A model walks the runway at the Bora Aksu show during London Fashion Week / Getty

Rebecca Gonsalves reports from the catwalks, while Alexander Fury identifies the best celebrity spot and other things to see

The dawn of a grey and drizzly autumn morning was not the most auspicious of starts for the first day of the spring-summer shows at London Fashion Week. But, ever the optimist, British Fashion Council chair Natalie Massenet saw it as “a chance to wear beautiful fall fashions”.

As well as providing wardrobe advice, Ms Massenet used the launch of five days of catwalk shows, presentations and parties to underline the coming push to “reinforce London as the destination for global fashion”.

Ms Massenet was referring not just to courting the buyers with the power to showcase British brands globally, but the investors who can help to build a truly international brand.

Although the established wealth of big names such as Burberry Prorsum, Tom Ford and Mulberry help to underline the capital’s reputation, it is the creativity and vigour of young designers that are the selling points of London’s shows. In the coming week, they may attract rich funding.

Conglomerate Kering (formerly PPR) with a stable of brands including Gucci, Alexander McQueen and Stella McCartney is rumoured to be eyeing JW Anderson for its next investment.

Kering announced last week that it had acquired a stake in New York based Joseph Altazurra, while in January it bought 51 per cent of Christopher Kane – the results of that investment are eagerly awaited at his show on Monday.

Ms Massenet also announced six ambassadors – including Sophia Neophitou of 10 magazine, Sarah Mower of American Vogue and Peter Fitzgerald of Google – who have volunteered their skills, contacts and experience to lead the implementation of the BFC’s five-point plan.

The fashion council is aware that retail is a key concern for fledgling labels – leading to The Shop being established on-site in order to generate sales, although it will also be invaluable for the feedback it will provide.

Of course, all these efforts and investments would be nothing without the wealth of design talent the city is known for fostering.

Jackie Lee’s label J JS Lee is a shining example of how London designers can marry commercial nous with creative experimentation. Her collection, inspired by a trip to the London Aquarium, featured a colour palette of aquamarine and pepto bismol pink, offset by navy and crisp white.

Fabrication was a strong point of the collection, which featured sheer bands of wax overlaid on gingham dresses and crepe wool tailored separates. Cigarette pants, shift dresses with hourglass detailing and grid-patterned fine gauge knits were refreshing and, above all, extremely sellable.

Duo Fyodor Golan, better known for their couture-inspired sensibilities and evening-wear aesthetic, created a collection that would not disappoint ardent fans of such occasion wear. The introduction of graphic ‘FG’ logoed sweatshirts, however, is a wise way to access a customer base more influenced by the street – a savvy move.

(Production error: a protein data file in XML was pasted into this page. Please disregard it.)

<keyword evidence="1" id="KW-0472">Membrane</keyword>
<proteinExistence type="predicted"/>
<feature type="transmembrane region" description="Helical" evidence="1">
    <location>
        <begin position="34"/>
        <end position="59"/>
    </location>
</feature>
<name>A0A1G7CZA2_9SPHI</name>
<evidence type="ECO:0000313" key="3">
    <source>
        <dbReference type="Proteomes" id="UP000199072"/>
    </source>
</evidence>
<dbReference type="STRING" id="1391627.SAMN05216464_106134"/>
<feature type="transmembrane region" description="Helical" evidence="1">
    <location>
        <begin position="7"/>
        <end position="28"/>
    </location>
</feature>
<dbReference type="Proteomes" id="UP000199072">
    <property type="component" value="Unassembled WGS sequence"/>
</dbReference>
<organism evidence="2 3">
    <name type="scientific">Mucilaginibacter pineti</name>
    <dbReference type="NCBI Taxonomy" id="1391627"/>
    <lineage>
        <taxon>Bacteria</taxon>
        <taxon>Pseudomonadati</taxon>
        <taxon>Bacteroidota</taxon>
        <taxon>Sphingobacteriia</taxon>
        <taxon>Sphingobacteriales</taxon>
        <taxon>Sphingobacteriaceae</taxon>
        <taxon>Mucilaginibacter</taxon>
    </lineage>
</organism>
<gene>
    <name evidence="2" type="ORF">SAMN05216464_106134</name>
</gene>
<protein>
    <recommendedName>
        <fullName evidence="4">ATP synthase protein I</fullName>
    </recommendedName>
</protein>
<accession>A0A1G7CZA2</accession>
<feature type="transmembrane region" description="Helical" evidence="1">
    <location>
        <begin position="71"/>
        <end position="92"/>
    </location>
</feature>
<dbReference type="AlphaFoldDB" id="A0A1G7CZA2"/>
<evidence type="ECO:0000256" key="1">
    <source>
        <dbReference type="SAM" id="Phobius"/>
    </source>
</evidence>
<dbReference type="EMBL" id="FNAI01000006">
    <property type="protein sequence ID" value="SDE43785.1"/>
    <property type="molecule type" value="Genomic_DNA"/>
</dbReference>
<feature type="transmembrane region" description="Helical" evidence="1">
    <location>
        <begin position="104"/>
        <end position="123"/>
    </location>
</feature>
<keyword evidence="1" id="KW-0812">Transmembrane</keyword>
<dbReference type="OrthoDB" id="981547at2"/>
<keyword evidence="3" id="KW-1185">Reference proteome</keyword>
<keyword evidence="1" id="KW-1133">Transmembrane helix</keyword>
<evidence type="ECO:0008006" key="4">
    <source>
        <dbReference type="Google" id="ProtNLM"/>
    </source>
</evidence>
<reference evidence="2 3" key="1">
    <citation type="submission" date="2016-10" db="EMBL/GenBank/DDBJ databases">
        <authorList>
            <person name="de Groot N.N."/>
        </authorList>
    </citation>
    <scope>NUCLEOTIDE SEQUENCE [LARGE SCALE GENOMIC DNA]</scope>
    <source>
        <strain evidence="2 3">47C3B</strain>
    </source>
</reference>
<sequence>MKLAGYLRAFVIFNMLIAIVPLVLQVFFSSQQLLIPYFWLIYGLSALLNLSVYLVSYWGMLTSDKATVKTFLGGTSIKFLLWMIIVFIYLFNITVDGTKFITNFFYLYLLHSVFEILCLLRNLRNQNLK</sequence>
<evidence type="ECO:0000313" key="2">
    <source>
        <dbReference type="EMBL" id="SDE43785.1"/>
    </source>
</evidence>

10 things to watch out for

The best celebrity spot

Hot off the Strictly dancefloor, Abbey Clancy will be pitching up to support Giles Deacon on Monday night. He made her wedding dress, after all. Fingers crossed for frills and feathers on and off the catwalk.

Abbey Clancy


The best shoes

Manolo Blahnik established his legendary shoe label in 1971. Now he’s making his first foray into London Fashion Week – via a film created with the equally legendary Michael Roberts. We’re expecting footwear fireworks.

Footwear from Manolo Blahnik


The best party

W magazine takes over Ian Schrager’s London Edition hotel to celebrate its September issue. The guest of honour? Fashion’s ubiquitous girl-of-the moment and ‘W’ cover star Cara Delevingne, back in her home town. Expect gurning.

Cara Delevingne


The young hope

Ashley Williams is the new Luella Bartley, creating fun, colourful clobber for real girls. There’s no pretension: the first collection was called “Happy Ashley” and her last featured Generation Game-worthy cuddly toys. She shows as part of Fashion East on Tuesday.

Ashley Williams


The trend we’re most likely to see

Cropped tops, sequinned  shifts, deluxe minimalism – the Nineties were everywhere in New York City. Given that London’s young breed of new talent have fond (childhood) memories  of said decade, expect  plenty of retro  referencing.

On trend: Crop tops


The most anticipated show

This season sees the first Christopher Kane collection created with the might of fashion conglomerate Kering Group behind it. We’re expecting even more than usual from Brit fashion’s boy wonder.

Christopher Kane


A technophobe’s nightmare

Burberry Prorsum has joined with Apple to record its show on the HD iSight® camera of an iPhone 5S. Burberry chief creative officer Christopher Bailey calls it “the merging  of physical and digital experiences”. We call it  a “corporate  selfie”.

iPhone 5S


The most noise

Protest usually bypasses London – there’s more fur  flying in Milan and Paris. But Amirul Haque Amin, president of the National Garment Workers’ Federation, is using London Fashion Week to draw attention to conditions  of workers in the global  fashion  industry.

A protest by garment workers in Dhaka


The best drink

The Dorchester has created  an array of cocktails inspired by four designers shortlisted for its fashion prize: Barbara Casasola, Fyodor Golan, Emilia Wickstead, and Huishan Zhang. Wickstead’s cross between a passion fruit martini and Moscow  mule, centre, sounds  just the ticket.

The Dorchester cocktails


Biggest worry

Rumours abound that the Topshop show space – set to host shows including Fashion East, Marios Schwab and Meadham Kirchhoff, as well as their own Unique line – involves a trek across Regent’s Park turf for both audience and models.

The Topshop show involves a trek across Regent’s Park